Archives for posts with tag: pie

Beating the chickpea liquid

In case you haven’t heard, some wonderful person discovered that if you keep the liquid when you drain a tin of chickpeas, and you whip up that liquid with a handheld beater, then you can make ** vegan meringue **. It’s some kind of vegan miracle. (Actually, I think it’s probably due to starch: there’s an explanation at the end of the first paragraph of this post on Seitan is My Motor.)

Vegan meringue, before baking

I heard about vegan meringue on Twitter, then immediately did some googling and found this recipe for vegan lemon meringue pie on Seitan Beats Your Meat. (As a mathematician, I loved her Pi Day reference too.) Pictured above is the pie, a mini-pie made with some leftover lemon filling and meringue topping, and one of the THREE trays of meringue kisses that I made with the rest of the leftover meringue. You won’t believe how much meringue one tin of chickpea liquid can produce.

Meringue Kisses

Here we see some meringue kisses. Cute!! I did find that these kisses soaked up moisture from the air very quickly (and we have humid air in Sydney at the moment). But I followed someone’s tip which is this: store your meringue kisses in an airtight container with a few packets of dessicant (e.g. silica gel): those little packets you get with shoes or vitamins, to keep things dry. It works! The kisses were crunchy on the outside and chewy on the inside. At most there’s a tiny hint of a bean taste, if you concentrate and try to find it, but you have to look for it pretty hard: really these just taste like meringue.

Lemon meringue pie

The cooked pie looked more or less the same as the uncooked pie, but the meringue was crispy. I finished baking after midnight, so we had to wait until the next evening to eat the pie. The meringue layer had softened, which is what you want for this dessert I think. The lemon layer was very lemony. I had cheated somewhat and used store-bought (vegan) shortcrust pastry, instead of making the pastry from the recipe. (I’d also baked it a little too long in the blind baking stage, but it was still yummy.) This pie was really fun to make and very tasty to eat.

To sum up: vegan meringue exists (and you don’t need to use weird egg replacer powder to make it.) Grab a tin of chickpeas and give it a go. (Remember to use the hashtag #legumeringue because it was Leigh Drew’s idea and it is genius.)

Pie from Fruits de la Terre (UK)

During my trip to the UK in December/January, my sister-in-law introduced me to the delights of Fruits de la Terre. They sell vegan pies mainly, but other items such as nut roasts. We visited them at the Green Park Station farmers market in Bath one Saturday morning. According to their Facebook page, they also sell their wares at Swansea Market and at Aberwystwyth.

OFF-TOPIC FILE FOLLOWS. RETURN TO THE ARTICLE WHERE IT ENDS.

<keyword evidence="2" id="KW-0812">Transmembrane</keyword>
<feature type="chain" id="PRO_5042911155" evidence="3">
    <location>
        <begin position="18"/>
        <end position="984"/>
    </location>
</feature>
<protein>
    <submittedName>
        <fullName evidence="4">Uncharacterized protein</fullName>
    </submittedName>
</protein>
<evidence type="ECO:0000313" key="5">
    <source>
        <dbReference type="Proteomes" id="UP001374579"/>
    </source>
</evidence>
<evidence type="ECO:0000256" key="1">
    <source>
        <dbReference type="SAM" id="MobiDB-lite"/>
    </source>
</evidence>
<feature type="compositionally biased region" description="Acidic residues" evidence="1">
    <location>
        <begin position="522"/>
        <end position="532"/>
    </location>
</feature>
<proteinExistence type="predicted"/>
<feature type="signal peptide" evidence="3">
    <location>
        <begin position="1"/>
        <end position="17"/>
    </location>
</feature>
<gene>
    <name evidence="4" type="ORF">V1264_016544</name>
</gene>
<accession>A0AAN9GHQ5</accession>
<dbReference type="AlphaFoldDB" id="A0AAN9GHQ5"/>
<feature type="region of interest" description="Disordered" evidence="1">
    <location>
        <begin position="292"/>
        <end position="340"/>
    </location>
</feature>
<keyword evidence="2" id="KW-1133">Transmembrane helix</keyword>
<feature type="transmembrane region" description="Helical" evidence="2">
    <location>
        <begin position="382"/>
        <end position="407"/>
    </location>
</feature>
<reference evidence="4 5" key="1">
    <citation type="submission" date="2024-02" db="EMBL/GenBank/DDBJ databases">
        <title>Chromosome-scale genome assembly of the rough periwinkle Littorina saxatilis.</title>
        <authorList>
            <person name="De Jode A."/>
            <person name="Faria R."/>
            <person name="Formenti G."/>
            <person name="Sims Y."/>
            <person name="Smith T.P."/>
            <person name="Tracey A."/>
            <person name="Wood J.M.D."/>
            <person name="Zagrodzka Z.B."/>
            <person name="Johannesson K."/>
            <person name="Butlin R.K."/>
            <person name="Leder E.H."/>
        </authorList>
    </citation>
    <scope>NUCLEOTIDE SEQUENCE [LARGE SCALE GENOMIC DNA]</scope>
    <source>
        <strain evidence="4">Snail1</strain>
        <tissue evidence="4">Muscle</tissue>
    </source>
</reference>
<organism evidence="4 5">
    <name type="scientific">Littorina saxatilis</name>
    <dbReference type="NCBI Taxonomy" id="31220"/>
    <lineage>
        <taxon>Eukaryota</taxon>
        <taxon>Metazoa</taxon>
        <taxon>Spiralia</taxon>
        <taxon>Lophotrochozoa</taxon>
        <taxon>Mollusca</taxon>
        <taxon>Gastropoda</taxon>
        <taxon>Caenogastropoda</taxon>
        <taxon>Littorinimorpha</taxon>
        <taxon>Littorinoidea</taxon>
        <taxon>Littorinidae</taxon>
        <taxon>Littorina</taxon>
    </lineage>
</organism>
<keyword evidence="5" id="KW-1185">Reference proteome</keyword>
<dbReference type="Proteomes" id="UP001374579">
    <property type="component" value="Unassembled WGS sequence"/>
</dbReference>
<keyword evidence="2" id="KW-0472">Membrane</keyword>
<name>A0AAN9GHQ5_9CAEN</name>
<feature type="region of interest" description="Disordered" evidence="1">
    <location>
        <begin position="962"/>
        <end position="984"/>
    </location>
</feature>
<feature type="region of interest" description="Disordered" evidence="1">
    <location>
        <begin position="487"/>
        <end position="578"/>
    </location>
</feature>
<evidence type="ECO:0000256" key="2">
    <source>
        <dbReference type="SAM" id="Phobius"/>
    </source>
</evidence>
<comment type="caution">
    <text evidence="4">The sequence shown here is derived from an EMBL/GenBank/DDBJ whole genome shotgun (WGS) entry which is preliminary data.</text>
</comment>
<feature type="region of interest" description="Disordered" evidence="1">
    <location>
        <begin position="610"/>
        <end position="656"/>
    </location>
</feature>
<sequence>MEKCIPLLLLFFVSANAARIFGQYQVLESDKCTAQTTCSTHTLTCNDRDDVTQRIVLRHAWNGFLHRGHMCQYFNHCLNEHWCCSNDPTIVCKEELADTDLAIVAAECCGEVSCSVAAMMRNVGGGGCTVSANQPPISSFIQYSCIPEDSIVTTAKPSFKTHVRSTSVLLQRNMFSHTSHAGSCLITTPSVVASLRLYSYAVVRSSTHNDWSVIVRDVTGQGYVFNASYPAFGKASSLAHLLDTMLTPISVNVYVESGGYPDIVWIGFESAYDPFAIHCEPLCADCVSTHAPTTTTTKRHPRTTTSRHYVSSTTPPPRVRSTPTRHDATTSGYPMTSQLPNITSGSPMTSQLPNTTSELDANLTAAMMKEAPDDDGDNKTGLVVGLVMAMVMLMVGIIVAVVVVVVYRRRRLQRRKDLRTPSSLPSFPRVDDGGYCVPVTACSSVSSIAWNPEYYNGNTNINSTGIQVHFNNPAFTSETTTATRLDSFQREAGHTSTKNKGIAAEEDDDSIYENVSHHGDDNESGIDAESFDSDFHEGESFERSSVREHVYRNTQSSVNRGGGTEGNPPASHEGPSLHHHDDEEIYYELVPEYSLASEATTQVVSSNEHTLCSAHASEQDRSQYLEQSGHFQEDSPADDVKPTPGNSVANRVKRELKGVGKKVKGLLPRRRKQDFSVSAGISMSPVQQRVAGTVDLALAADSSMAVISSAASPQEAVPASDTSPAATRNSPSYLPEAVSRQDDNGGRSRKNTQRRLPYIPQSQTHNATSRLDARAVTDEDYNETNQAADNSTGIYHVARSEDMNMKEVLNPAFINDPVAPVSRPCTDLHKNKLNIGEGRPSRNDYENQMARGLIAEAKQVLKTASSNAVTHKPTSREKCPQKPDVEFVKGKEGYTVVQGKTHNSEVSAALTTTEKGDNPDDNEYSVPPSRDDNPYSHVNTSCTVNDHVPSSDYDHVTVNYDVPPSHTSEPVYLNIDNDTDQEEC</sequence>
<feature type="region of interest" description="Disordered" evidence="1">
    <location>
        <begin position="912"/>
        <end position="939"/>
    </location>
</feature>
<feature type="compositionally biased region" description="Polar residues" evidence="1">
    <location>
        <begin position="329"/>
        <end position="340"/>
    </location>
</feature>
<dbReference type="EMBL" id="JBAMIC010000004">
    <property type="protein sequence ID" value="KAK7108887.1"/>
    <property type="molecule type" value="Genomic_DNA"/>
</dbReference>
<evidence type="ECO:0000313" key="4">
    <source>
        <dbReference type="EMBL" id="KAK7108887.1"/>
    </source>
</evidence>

This was a Moroccan Tagine Pie. The flavours worked really well and the pastry was light and flaky. Overall, delicious. The olive on the side of the plate was put there by me, and does not come with the pie (-:

Apple pie with a twist

I had some apples to use up. I had store-bought vegan pastry. I didn’t have enough apples for a full apple pie. Then I had an idea… I made some nut cream filling from Leigh Drew’s Cherry Strudel recipe from Wrapped in Pastry. (I used almonds, but you can also use cashews). A layer of parcooked apple slices on the bottom, then the nut cream, then more apples. By this time I was running out of pastry, so I did a fancy lattice thing on top.

It was fun! and it worked well. My son and I enjoyed this with dairy-free vanilla ice-cream. My daughter just liked to eat the pie on its own.

You can watch a video of Leigh making cherry strudel on the Veganthused site.

Apple tarte tatin

For this I read a few recipes online and then kind of made it up. I made this a little while ago and have forgotten exactly what I did! (We moved house recently which has wiped my brain clean.) I was aiming for a vegan version of my mother-in-law’s recipe: the apple slices are pre-steamed to soften them up, I remember that much. I melted vegan margarine and stirred in some brown sugar. I think I just poured this mixture over the apple slices (artfully arranged at the bottom of the pie dish), then put some puff pastry on top (store bought, vegan). Then I put it in the oven at some temperature (moderate?) for some time (20 mins? longer?). Although I’ve forgotten all the technical details, I do remember that it tasted very good with soy icecream.

Pumpkin chickpea pie with basil

This pie is easy to make. The filling is pureed in a food processor, so it has the consistency of baked hummus. The basil flavour works really well. I used Dreena Burton’s recipe “Yellow sweet potato chickpea pie with basil” (from Let them Eat Vegan), substituting pumpkin for the sweet potato. It’s not that I have anything against sweet potato, you understand – just we had some pumpkin in the house that needed to be cooked. I’ll definitely try it again with sweet potato one day.

Chickpea, leek and mushroom pie

This is one of the first meals I cooked when I became vegan, from my sister Leigh Drew‘s second cookbook Wrapped in Pastry. Yum!